Ohio education coalition says local schools need resources, not state takeover

Posted at 4:47 PM, Sep 25, 2018
and last updated 2018-09-25 18:38:17-04

An Ohio education coalition is speaking out against state school takeovers after seeing News 5's reporting on East Cleveland's school district. 

"These school districts need additional services as opposed to a change in governance," said William Phillis, the executive director of Ohio's Coalition for Equity and Adequacy of School Funding.

In a district where challenges outside the classroom play significant roles in it, Phillis said, in his opinion, it's not new state appointed leaders. 

RELATED: Are Ohio school takeovers effective? If we don't know, why are they continuing? 

East Cleveland is the poorest community in the state of Ohio, the fourth poorest in the country.

"Children living in poverty don't need a change in governance. They need services. Health and human services. They need additional education services. Smaller class sizes. Tutors. Food services," he explained. 

RELATED: East Cleveland schools fight state takeover

According to the Ohio Department of Education, 100 percent of East Cleveland's students are considered economically disadvantaged.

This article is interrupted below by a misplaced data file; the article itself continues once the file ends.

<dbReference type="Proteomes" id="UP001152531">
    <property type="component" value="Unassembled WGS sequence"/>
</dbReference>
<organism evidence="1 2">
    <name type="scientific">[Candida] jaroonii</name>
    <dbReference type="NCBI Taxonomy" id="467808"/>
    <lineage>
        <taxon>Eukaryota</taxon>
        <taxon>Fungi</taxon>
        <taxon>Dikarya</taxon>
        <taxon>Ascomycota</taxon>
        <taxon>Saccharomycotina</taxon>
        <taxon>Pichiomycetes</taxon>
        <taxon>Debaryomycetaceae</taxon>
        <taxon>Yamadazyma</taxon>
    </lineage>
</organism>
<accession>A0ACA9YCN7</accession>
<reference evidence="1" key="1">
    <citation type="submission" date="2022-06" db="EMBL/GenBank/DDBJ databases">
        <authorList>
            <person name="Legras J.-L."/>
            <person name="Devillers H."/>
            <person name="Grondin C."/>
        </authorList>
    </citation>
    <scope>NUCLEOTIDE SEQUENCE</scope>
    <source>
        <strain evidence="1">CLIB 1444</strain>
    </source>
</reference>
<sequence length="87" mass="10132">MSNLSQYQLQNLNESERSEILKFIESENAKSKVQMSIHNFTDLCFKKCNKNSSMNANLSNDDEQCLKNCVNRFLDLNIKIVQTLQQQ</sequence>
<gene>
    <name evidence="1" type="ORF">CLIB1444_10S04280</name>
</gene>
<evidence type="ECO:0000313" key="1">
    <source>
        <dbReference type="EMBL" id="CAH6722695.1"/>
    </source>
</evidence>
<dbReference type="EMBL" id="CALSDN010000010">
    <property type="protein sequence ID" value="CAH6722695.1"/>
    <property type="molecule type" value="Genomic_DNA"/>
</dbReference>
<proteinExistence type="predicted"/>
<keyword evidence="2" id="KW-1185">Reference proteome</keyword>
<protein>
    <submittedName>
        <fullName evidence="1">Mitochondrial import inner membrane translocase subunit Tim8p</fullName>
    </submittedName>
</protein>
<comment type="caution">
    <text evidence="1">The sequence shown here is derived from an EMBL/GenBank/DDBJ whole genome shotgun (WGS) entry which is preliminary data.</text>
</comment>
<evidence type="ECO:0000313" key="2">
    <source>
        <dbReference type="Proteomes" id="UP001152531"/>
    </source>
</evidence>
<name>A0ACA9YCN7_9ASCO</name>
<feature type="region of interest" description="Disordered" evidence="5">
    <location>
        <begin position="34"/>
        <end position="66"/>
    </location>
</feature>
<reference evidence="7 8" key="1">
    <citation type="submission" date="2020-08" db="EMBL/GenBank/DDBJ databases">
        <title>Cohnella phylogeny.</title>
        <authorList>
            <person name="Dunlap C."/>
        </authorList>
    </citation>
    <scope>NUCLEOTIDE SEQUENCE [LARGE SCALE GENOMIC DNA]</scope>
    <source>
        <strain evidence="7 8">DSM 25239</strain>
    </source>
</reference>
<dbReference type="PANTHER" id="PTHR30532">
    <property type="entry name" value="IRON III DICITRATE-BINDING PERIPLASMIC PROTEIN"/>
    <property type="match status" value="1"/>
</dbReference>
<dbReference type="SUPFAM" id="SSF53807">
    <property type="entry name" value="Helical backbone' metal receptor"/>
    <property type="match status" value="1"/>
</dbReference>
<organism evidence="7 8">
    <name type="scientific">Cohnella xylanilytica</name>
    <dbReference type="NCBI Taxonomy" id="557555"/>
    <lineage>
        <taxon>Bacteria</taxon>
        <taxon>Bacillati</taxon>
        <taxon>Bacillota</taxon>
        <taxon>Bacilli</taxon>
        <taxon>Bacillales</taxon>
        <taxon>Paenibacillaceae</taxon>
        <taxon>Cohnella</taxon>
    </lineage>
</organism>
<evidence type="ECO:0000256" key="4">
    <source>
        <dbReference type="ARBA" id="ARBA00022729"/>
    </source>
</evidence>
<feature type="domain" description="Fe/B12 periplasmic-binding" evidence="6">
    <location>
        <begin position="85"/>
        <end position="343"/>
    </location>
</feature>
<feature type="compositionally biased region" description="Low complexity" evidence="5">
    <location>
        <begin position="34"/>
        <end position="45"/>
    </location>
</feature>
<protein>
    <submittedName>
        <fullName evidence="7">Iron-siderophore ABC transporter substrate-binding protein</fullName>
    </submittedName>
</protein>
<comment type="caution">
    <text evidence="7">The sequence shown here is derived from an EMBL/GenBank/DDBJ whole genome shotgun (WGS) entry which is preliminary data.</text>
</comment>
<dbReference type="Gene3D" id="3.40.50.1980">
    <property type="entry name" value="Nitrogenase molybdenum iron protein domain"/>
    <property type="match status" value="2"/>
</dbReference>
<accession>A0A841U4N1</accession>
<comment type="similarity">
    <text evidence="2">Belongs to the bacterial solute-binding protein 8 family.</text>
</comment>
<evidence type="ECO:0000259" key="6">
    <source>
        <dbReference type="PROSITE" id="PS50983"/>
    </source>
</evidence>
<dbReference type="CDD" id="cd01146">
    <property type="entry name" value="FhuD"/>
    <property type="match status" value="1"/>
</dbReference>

Students are served breakfast, lunch and dinner at school and during the summer, according to the district.

The schools in East Cleveland are more than schools; the teachers are more than just teachers, according to parents like Tellawanda Moore. 

"Our district does a lot for our children and I don't think people know that," Moore said. 

"We have a lot of abandoned properties around us and kids have to walk through that, no one really cares. Well, our superintendent does. Our teachers do. I've seen teachers supply kids with a clothing item or carry food to houses," Moore added. 

That's part of the reason Ohio's Coalition for Equity and Adequacy of School Funding is coming forward against a state takeover of the district. 

Phillis knows East Cleveland saw improvement in 15 of 21 state performance measures on their last report card — literacy rates and graduation rates are up.

"The average person living in East Cleveland isn't going to be any better off with the power taken away from the local board of Education. In fact, the citizenry will lose its voice in the operation of its school system," Phillis said.